Libertarian Park 1

About a year ago I wrote a piece that still is one of my own favorite articles, Libertarian Park.

 

 

Unfortunately, editors didn’t love it as much as I did and so it never found a home beyond my computer. Maybe I just didn’t do a good job of placing it. It seems the best I can do is share it here for now. Anyway, here’s the story of a spontaneous park that has afforded me much enjoyment in recent years, delivered in two installments. All the photos were taken on location.  

 

Libertarian Park

  Chalfant Run seeps to the forest floor in a tangle of underbrush between blocks of planned housing in east Pittsburgh. It winds through what had been a golf course, a vestige of a more prosperous era, and before disappearing into a quarter mile of culvert under the parkway east, it rushes through a seldom-seen municipal tract called “Bullock-Pens Park.” Chalfant Run’s waters will meld with those of the hopelessly polluted Thompson Run before emptying into one of the most richly waste-imbued conduits anywhere, Turtle Creek.

Bullock-Pens Park is typical of Pittsburgh’s unheralded municipal green spaces, a few acres on one hillside, several wooded acres on the facing slope and a trickle of water dividing the two hillsides. This is the type of park born of municipal planning for green spaces: there’s a trail to walk on covered in annually replenished wood chips, a couple of new pavilions and their accompanying picnic tables. There’s a gate that a police officer closes and locks nightly and there’s signage near the postage stamp of parking that keeps visitors within the bounds: “No Vehicles Beyond This Point,” “No Hunting,” “Stream Water not for Drinking or Wading Including Pets.” Dog waste is a prominent theme of the posted imperatives. Closer inspection reveals the “fine print” statutes:

  • Park Hours: 8 A.M. to sunset
  • A permit from the Churchill Borough Office is required for groups of more than 4 people.
  • Excessive noise is prohibited.
  • Bicycles are prohibited.
  • Mini-bikes are prohibited.
  • Snowmobiles are prohibited.
  • Overnight camping is prohibited.
  • Parking in non-designated areas along access roads is prohibited.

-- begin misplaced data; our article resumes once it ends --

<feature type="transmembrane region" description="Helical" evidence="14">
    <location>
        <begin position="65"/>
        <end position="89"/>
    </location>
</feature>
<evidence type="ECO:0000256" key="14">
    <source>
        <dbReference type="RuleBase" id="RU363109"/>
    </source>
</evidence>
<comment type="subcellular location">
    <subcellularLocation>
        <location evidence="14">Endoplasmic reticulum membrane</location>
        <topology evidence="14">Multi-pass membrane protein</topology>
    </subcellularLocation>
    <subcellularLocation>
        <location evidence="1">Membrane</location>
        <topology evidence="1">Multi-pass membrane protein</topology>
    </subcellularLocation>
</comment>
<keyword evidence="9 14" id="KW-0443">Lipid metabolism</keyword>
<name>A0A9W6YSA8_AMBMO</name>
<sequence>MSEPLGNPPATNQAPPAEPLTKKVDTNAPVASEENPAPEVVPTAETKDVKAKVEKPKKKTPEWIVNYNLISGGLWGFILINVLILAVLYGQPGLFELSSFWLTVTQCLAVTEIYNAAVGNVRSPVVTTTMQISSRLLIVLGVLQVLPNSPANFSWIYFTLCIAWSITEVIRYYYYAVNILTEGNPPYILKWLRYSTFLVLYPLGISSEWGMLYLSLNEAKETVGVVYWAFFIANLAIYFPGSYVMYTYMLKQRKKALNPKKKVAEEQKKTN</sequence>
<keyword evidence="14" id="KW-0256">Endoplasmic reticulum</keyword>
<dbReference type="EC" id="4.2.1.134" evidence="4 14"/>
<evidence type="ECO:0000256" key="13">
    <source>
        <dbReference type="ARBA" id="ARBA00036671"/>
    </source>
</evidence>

• Use of Chalfant Run for recreation or consumption is (again) prohibited.
  • Possession and/or consumption of alcoholic beverages is prohibited.
  • Trapping, air guns, bows and arrows, slingshots and explosives are prohibited and punishable by fines.
  • Fires must be confined to the charcoal grill.

Looking about one of the two pavilions, you’ll notice that the trees are labeled and, passing by the verboten brook, you’ll notice one more conspicuous sign warning humans and pets alike to eschew its tainted waters.

I’d rather have Bullock-Pens Park than no park. I like to have a place more convenient than the Appalachian Mountains at times to stretch my legs and breathe for a bit. I’d just like to suggest that there are better green spaces to be had.

Hiking upstream a bit from Bullock-Pens Park, a new visitor would find himself in a narrow corridor of meadow between hardwood forested hillsides, the gentle gurgling sounds of Chalfant Run still permeating the valley. Further upstream still, the meadow would broaden, interspersed with patches of inhospitable thorny-looking bushes and flowering trees. Looking closely, this visitor might recognize many of the oaks as old growth trees, having sprung from rotting acorns dissociated at least a hundred and fifty years earlier. Our putative wanderer would pause here, no doubt, to consider the drive in through Pittsburgh’s suburbs or the city’s urban core and wonder why he was now surrounded by bucolic meadow and a forested perimeter. He might remain confused for some time as he’d putter around crumbling asphalt trails, wondering whether he was supposed to be here at all or whether a jealous landowner were about to release the proverbial hounds. There just aren’t any signs here at Churchill Valley to tell a wayfarer anything about the place, whether he’s supposed to be here or not or what the rules are.

The meadow of Churchill Valley, however, is not always as it has been or always will be. It spent most of the last century as an ecological wreck, an attractive, flowery, carefully groomed wasteland. It’s healing now and the years ahead may find it a better place for man and beast, due to no one’s intelligent design.

Churchill Valley Country Club came to be when its four founders acquired the original hundred and nineteen acres in 1931. Affluent middle-aged duffers found entertainment here for eighty years or so, ritualistically pursuing monochromatic flying marbles from one closely-mowed oblong to the next and elevating the contrasts and advantages of dwarfish hockey sticks to high-minded analysis; a description of historic land use which also showcases my broad knowledge of the game of golf. I only knew the club by the property’s clubhouse where my employer’s Christmas party would be catered year after year.